A View into OT Cybersecurity – Predictions for 2023

Dec 13, 2022

Although industrial entities will increase the expense for their tech stack, the shortage of staff and vertical regulations are still a major topic in 2023.


In the lead up to economic slowdowns that may come in 2023, we foresee mature companies investing in advanced technology such as 5G connectivity. Similarly, we anticipate more original equipment manufacturers (OEM) gradually coming out with offerings and solutions that incorporate AI, in certain areas of their operations.


As manufacturers turn to IT to gain a competitive advantage, malicious actors will also capitalize on this emerging technology to ramp up their attacks. The increased integration of IT and OT brought about by these transformative technologies will become a double-edged sword for industrial companies, especially those that keep security strategies for their IT and OT infrastructures separate: while this convergence enables them to monitor their operations closely it will also expose organizations to unforeseen threats.


In 2023, we foresee an upward trend in IT-based cyberattacks inadvertently affecting OT systems that are connected to IT networks – and worse, revealing OT systems as an underutilized attack vector through which malicious actors can move laterally between OT and IT environments.


While companies are covering their bases on this front, the real challenge is finding talent to keep the technology airtight, and operational technology and industrial control systems (OT/ICS) will be among those hit hardest by the security skills gap in 2023. Cybersecurity challenges in this space often involve manpower shortages and human error, which we predict will leave the OT systems of industrial environments limping under understaffed security teams tasked with protecting networks of multiple factories.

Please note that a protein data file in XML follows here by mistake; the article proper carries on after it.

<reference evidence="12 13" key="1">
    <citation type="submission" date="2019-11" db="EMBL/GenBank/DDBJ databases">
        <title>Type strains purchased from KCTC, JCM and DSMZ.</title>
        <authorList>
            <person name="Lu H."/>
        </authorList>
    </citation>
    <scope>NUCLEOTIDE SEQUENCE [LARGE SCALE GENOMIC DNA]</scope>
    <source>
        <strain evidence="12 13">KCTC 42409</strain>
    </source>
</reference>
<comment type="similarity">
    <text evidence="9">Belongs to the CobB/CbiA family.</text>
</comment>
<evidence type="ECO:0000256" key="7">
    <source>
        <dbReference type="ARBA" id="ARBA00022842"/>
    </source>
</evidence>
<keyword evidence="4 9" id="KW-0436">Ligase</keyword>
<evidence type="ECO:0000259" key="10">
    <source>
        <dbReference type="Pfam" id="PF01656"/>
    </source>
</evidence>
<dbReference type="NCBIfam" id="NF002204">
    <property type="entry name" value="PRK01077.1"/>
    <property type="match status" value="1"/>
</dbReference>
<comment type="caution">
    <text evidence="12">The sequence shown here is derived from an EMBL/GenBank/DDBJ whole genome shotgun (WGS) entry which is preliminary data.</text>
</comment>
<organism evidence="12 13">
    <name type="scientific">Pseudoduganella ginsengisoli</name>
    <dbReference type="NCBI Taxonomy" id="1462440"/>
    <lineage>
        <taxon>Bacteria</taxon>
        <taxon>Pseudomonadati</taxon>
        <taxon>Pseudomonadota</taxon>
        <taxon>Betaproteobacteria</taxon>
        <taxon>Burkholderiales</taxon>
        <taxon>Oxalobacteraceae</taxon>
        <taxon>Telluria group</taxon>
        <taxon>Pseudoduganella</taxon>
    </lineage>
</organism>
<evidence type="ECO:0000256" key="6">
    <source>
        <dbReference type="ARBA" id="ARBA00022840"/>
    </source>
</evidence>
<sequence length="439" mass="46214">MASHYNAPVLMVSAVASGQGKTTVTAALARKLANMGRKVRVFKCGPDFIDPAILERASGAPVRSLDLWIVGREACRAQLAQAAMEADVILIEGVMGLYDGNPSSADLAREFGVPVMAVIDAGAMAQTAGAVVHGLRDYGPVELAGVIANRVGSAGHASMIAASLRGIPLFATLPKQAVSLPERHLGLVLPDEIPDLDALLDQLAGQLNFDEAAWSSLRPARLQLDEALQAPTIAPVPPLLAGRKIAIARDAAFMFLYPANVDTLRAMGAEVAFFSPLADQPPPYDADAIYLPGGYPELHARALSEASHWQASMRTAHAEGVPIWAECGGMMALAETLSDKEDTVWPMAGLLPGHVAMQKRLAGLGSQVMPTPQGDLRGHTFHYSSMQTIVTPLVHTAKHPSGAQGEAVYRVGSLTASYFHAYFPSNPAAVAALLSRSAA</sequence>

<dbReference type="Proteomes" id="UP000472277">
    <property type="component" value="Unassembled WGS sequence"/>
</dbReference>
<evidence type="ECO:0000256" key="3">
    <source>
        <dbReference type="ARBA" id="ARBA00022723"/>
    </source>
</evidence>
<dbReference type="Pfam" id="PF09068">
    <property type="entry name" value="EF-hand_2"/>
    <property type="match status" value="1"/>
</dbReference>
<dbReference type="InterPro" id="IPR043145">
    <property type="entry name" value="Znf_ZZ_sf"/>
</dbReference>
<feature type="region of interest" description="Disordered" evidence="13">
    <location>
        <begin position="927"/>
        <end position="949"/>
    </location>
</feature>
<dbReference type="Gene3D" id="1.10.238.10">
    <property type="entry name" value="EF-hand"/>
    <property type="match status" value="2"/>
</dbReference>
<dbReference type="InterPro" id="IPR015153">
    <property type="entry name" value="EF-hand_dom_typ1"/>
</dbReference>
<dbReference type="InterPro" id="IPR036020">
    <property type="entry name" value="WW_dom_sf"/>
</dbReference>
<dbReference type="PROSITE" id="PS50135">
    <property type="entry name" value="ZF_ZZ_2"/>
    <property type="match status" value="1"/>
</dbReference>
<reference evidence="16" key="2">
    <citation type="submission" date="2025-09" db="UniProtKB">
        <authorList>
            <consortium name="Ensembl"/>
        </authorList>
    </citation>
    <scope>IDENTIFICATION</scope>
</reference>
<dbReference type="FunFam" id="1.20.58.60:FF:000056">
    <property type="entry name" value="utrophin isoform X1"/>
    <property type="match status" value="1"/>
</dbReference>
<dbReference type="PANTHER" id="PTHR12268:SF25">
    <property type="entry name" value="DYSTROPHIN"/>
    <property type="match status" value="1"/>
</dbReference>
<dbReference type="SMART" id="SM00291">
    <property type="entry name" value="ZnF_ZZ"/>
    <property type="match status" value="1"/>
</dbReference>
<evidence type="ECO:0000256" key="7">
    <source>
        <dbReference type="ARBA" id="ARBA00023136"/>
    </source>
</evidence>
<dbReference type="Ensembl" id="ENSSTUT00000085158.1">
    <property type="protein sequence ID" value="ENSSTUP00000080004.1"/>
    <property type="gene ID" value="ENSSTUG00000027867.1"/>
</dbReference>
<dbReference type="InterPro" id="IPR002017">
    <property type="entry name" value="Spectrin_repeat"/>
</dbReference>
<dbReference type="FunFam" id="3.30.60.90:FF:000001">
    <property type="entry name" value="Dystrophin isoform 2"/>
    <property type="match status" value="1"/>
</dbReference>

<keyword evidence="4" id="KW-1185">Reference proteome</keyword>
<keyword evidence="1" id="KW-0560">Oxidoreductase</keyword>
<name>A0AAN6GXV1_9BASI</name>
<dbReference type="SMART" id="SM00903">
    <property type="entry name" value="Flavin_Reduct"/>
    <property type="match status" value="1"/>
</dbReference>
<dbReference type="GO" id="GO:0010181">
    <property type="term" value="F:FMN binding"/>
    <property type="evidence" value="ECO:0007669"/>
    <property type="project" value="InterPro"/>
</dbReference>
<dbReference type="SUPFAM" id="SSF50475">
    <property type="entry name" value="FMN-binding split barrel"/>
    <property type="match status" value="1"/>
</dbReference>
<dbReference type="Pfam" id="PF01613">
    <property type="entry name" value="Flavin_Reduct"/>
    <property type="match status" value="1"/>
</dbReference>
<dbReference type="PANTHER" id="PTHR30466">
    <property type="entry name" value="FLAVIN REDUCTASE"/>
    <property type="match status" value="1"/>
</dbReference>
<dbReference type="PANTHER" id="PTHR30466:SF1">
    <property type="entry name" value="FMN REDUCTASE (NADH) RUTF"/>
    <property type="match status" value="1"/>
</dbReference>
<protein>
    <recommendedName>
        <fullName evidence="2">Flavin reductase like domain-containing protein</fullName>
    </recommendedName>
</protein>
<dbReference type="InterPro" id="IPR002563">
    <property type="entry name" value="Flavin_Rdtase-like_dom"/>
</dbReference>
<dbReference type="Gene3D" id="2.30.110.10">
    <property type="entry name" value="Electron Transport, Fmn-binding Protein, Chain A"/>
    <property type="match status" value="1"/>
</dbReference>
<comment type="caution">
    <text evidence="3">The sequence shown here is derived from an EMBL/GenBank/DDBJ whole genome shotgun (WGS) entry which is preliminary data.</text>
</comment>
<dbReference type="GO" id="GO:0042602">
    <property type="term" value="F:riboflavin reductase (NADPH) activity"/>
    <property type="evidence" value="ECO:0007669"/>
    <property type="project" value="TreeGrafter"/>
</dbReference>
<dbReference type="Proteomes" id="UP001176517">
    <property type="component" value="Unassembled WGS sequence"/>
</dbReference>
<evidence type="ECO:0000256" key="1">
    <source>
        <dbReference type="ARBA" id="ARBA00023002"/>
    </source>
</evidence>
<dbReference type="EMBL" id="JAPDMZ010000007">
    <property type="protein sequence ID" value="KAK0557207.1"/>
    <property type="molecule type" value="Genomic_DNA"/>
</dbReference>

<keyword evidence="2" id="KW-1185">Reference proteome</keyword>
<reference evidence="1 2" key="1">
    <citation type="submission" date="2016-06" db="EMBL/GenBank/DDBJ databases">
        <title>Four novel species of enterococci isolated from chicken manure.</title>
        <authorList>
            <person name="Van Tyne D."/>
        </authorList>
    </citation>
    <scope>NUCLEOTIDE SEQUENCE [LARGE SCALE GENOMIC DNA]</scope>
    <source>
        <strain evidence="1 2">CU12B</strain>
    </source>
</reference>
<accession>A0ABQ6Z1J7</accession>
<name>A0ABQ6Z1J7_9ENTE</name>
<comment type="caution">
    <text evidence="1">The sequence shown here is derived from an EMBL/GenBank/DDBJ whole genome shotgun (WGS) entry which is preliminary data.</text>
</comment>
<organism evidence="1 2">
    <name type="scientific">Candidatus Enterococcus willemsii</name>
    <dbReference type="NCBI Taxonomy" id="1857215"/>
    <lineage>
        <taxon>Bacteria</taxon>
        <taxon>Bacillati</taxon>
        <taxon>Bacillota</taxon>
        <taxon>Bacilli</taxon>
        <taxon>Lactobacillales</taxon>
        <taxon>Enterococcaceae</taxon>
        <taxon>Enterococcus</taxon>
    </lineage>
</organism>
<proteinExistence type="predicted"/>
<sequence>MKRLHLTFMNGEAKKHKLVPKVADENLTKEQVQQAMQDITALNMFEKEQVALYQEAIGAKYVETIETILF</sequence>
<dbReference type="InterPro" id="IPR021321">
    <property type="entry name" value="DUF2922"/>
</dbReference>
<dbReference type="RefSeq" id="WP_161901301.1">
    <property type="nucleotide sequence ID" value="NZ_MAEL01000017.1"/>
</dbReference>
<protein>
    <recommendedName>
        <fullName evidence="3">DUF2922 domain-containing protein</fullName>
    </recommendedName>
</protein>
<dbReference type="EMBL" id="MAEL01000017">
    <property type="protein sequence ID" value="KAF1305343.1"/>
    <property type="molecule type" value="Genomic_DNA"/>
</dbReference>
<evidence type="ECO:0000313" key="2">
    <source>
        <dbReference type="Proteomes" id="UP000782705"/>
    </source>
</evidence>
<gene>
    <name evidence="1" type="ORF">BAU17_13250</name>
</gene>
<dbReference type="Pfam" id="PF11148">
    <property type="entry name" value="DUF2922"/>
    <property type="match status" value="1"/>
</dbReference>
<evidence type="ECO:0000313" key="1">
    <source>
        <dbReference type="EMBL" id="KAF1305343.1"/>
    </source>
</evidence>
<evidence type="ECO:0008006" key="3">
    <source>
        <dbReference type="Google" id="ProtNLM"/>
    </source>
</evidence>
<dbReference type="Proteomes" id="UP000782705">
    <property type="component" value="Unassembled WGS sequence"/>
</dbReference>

Threat actors have been known to practice on systems similar to those of an industrial target to develop customized and OT/ICS-focused malware, so manufacturers that can’t find qualified personnel to helm the new technologies they’ve adopted may find themselves at the receiving end of OT/ICS disruptions. Based on our own research, such disruptions can cause financial losses of up to an average of US$2.8 million per incident.


OT systems are already tightly regulated among certain industries, and we see even more companies taking steps toward collaboration and self-regulation in the year ahead. Modern industrial facilities have been known to be proactive when it comes to protecting their own: Cybersecurity guidelines can be handed down from parent companies or set by upper management, but many smart factories adopt security measures mainly to comply with established industry-wide standards.


This prediction of OT cybersecurity is a part of the research paper conducted jointly between TXOne and Trend Micro. For the full report please refer to:



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